Only in a properly matured marriage do we reach our full potential and the most glorious human experience. But in all cases, the beautiful experience is a work in progress. It is an achievement to be obtained though much sacrifice and surrender of our personal rights. Two people can only blend into one new union by yielding. If either of them waits on the other to yield first, all growth stops. Only in a situation where one of them sees his or her duty before God and continues to fulfill his or her roles does that person continue to grow as a human being. It is rare indeed to see a man being all (or most) of what he should be when his wife is stiff arming the relationship. Likewise, it is equally rare to see a woman fulfilling her duty before God and her husband when he is not reciprocating.

QUOTING QUIVERFULL is a regular feature of NLQ – we present the actual words of noted Quiverfull leaders, influential bloggers and cultural enforcers and ask our readers: What do you think? Agree? Disagree? This is the place to state your opinion. Please, let’s keep it respectful – but at the same time, we encourage readers to examine the ideas of Quiverfull and Spiritual Abuse honestly and thoughtfully.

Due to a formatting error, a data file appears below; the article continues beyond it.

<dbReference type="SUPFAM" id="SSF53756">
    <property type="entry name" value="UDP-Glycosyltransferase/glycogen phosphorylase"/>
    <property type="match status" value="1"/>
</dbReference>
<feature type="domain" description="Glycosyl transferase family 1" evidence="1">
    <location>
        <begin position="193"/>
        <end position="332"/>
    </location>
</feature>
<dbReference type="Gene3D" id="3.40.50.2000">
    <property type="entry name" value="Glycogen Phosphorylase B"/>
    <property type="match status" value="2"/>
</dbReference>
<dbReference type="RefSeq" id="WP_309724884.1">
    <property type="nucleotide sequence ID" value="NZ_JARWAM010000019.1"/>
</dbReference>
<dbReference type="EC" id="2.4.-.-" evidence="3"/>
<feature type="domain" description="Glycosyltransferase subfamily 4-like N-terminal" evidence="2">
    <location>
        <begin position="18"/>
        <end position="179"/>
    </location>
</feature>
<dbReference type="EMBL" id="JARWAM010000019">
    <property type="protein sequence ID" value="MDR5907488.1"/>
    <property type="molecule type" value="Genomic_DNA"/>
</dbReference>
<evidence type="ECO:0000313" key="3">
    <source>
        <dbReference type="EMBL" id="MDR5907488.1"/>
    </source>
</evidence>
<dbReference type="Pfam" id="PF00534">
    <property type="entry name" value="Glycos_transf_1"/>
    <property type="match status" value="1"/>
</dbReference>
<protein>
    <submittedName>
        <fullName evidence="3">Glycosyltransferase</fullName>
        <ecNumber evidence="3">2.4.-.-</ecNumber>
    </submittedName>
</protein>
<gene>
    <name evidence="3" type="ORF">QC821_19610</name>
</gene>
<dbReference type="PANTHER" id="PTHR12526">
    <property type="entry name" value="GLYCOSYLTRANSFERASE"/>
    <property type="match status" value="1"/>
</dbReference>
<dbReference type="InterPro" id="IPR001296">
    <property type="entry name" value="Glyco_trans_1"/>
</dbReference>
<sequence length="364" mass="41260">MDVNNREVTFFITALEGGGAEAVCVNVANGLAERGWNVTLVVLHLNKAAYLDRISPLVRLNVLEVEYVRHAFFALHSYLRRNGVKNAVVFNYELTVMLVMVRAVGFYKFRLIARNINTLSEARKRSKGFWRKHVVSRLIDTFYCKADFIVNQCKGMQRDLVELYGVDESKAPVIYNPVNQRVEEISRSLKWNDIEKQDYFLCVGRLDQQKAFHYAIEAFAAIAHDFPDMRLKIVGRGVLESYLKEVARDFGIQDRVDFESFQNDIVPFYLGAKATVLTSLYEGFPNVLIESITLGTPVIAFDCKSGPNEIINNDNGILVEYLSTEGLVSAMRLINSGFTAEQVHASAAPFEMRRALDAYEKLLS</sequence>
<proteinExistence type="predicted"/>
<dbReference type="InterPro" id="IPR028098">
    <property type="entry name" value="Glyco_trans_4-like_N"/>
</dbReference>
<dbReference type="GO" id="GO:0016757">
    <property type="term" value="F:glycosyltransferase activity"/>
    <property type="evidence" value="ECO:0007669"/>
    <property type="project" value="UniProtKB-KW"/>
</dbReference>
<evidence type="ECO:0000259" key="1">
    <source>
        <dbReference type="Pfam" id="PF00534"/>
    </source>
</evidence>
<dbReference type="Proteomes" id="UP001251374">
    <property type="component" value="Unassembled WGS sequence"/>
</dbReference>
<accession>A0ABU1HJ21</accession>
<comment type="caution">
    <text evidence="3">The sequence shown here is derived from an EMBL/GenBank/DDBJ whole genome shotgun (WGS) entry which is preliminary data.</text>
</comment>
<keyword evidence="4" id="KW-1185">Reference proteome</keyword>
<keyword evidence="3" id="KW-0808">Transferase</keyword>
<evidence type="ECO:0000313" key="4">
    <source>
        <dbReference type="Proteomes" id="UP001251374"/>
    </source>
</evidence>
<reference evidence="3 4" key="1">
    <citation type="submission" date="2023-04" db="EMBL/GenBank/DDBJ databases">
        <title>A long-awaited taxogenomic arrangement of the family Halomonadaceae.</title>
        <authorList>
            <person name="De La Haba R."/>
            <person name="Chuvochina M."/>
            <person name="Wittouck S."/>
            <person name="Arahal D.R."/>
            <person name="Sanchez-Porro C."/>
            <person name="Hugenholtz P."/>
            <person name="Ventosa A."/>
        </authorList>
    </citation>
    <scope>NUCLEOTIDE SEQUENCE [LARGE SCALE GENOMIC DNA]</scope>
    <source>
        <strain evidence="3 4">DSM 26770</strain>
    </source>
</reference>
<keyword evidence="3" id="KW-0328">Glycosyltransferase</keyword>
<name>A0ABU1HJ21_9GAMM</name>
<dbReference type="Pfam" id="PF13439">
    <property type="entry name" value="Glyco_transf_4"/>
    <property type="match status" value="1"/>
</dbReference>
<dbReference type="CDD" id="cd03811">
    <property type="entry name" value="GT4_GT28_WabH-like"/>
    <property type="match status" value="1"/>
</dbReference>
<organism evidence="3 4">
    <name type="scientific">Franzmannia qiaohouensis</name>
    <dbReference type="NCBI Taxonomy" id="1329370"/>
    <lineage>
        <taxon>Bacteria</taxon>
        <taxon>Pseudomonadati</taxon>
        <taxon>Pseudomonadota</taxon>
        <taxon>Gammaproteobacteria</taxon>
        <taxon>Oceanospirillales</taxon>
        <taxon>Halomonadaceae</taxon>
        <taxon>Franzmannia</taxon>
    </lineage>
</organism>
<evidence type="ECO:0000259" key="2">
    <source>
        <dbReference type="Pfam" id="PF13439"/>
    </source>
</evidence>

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  • gimpi1

    Roles, roles, roles. It’s all about playing roles. Playing your role as a duty. Fulfilling your role. Surrendering your rights to better play your role. And, I don’t know, baking parker-house rolls?

    What about actually being the person you really are? Not some pre-determined, suffocating role, but the real, authentic person that your spouse, family and friends can know and love. You, not some made up character in a Pearl-esque drama.